Krasnoyarsk for illegally entering the premises of a
military unit may "work for [a foreign] intelligence
service" (see "RFE/RL Newsline," 20 October 1998). The
newspaper cited a source in the Federal Security Service
who said that "foreigners are frequently found in
Russian military units" and "more often than not pose as
missionaries." NTV showed film footage of the men
climbing over a wall of the base the previous day. A
spokeswoman for the Church of Jesus Christ of Latter-Day
Saints said the missionaries were not sneaking into the
base but had been invited by someone interested in their
faith, the "Moscow Times" reported. In February, two
Mormons were detained after entering a military base in
Saratov but were later released. JAC

VETERAN SPEECHWRITERS DEPART. Three of President
Yeltsin's speechwriters, Aleksandr Ilin, Konstantin
Nikiforov, and Vladimir Kadatskii, were dismissed from
the Kremlin staff "at their own request" on 23 October.
All three had worked for the president for several
years. According to "Kommersant-Daily" the next day, the
president no longer used their services. In other
personnel changes, Prime Minister Primakov appointed
Tatyana Aristarkhova, former head of the press service
of the Ministry for Foreign Economic Relations, as his
press secretary. According to "Kommersant-Daily" on 24
October, Aristarkhova is "famous among journalists for
not letting anyone close to her boss." JAC

YELTSIN RECOVERING FROM SHORT DEATH? The Duma has
instructed its Security Committee to investigate the
claim by parliamentary deputy and Communist Party member
Igor Bratishchev that President Yeltsin had been
clinically dead for 17 minutes on 15 October, Ekho
Moskvy reported on 23 October. Bratishchev cited a
report in the "Novii Petersburg" newspaper. On 14
October, Yeltsin reported for work at the Kremlin
unexpectedly and chided "people who won't even let [him]
sneeze" without questioning his health. JAC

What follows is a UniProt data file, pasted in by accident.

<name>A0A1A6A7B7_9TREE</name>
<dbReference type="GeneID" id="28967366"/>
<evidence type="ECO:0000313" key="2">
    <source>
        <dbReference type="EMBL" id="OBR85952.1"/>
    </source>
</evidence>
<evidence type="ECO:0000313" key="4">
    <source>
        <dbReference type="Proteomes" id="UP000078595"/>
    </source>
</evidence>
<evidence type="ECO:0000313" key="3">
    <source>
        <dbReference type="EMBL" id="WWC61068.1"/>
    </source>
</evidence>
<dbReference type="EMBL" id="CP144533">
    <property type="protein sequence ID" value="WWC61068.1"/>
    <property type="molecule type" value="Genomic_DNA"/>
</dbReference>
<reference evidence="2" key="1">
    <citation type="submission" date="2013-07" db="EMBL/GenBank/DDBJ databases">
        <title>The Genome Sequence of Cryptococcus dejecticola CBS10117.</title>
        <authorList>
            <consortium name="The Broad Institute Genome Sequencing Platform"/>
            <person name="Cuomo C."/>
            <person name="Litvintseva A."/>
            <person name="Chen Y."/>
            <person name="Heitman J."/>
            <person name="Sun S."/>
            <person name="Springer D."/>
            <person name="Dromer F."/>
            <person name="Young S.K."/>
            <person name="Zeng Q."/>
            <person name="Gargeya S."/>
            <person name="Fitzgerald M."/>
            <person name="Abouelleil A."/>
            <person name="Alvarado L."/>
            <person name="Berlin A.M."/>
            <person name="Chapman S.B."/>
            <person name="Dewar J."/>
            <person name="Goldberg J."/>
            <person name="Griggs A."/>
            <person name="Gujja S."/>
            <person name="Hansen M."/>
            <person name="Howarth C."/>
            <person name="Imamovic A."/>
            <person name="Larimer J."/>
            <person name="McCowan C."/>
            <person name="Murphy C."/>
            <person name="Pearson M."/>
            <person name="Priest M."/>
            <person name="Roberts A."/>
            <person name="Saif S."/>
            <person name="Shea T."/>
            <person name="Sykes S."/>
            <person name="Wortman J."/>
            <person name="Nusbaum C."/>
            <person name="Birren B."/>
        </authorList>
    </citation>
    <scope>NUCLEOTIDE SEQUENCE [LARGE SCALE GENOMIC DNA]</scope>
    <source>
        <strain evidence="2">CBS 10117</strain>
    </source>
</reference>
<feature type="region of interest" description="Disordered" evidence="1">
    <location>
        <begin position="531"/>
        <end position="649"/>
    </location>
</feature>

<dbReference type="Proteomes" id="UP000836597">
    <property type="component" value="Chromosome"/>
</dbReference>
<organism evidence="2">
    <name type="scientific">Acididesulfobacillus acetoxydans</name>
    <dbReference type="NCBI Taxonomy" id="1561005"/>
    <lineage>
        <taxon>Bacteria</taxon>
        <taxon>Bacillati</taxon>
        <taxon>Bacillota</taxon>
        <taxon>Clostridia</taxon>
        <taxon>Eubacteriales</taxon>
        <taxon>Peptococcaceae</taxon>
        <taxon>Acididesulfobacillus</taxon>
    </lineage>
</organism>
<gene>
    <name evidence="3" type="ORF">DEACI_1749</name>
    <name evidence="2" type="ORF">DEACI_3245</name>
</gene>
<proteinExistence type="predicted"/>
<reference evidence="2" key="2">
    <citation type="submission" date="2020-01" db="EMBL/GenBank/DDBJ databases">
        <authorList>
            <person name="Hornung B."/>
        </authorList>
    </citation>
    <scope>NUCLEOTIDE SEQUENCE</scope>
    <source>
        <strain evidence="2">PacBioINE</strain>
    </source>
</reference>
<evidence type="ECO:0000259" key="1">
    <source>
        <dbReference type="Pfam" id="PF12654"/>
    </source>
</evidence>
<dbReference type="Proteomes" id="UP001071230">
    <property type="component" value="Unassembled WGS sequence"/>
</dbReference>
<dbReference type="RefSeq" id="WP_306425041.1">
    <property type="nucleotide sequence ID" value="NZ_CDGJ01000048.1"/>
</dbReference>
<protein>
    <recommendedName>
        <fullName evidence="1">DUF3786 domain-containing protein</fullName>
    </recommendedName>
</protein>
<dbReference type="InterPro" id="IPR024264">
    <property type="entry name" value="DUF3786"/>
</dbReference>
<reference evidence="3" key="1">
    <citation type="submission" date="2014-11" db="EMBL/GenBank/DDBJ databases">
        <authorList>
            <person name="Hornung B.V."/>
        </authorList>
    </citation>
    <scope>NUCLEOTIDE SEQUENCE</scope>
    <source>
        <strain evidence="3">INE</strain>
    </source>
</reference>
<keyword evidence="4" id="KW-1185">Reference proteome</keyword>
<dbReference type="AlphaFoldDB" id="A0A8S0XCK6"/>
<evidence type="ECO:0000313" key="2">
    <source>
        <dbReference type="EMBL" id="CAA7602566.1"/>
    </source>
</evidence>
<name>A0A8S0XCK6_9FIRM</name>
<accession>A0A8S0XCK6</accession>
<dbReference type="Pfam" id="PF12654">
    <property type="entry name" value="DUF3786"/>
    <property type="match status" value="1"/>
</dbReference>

MOSCOW ART THEATER TURNS 100. The Moscow Art Theater
celebrated its 100th anniversary on 26 October with a
special performance attended by Prime Minister Primakov.
The theater is perhaps best known for launching the
careers of writer Anton Chekhov and actor-director
Konstantin Stanislavsky. Novelist-playwright Mikhail
Bulgakov wrote about the theater, poking fun at
Stanislavsky, in his novel, "Black Snow". Bulgakov was
given a job at the theater after writing a letter to
former Soviet leader Josef Stalin saying he wanted to
emigrate because he could not get his plays produced in
Russia. JAC

TRANSCAUCASUS AND CENTRAL ASIA

FORMER COMMUNIST CHIEF SAYS ARMENIA IN 'DEEP CRISIS.'
Speaking to the first major gathering of his new
political party on 25 October, the People's Party of
Armenia (HZhK), Karen Demirchian said the group must
work to help the country overcome what he called "a deep
political and economic crisis," RFE/RL's Armenian
Service reported. Failure to do that would have
"catastrophic consequences for the people," added
Demirchian, who served as first secretary of the
Armenian SSR Communist Party from 1974 to 1988. The
party's first task, he continued, is to ensure that the
parliamentary elections in 1999 will be genuinely free
and fair. "This time there will be no pardon" for those
who violate election laws, Demirchian said. PG

KARABAKH CONDEMNS COUNCIL OF EUROPE'S 'RETREAT.' The
government of the self-proclaimed Republic of Nagorno-
Karabakh released a statement on 26 October deploring
the Council of Europe's decision to delay a hearing on
the Karabakh dispute, RFE/RL's Armenian Service
reported. Arguing that Azerbaijan's position was
weakened by "the recent presidential elections," the
Karabakh authorities deplored what they called the
Council of Europe's "retreat" as a result of
"Azerbaijani pressure." PG

PIPELINE ACROSS GEORGIA TO BEGIN OPERATIONS IN APRIL
1999. Natik Aliev, the head of Azerbaijan's state oil
company, said in Tbilisi on 26 October that the Baku-
Supsa pipeline intended to carry oil from the Caspian
basin to the West will begin operations in April 1999,
ITAR-TASS reported. He said that the Azerbaijani portion
is now ready to carry oil. Speaking on national radio
the same day, Georgian President Eduard Shevardnadze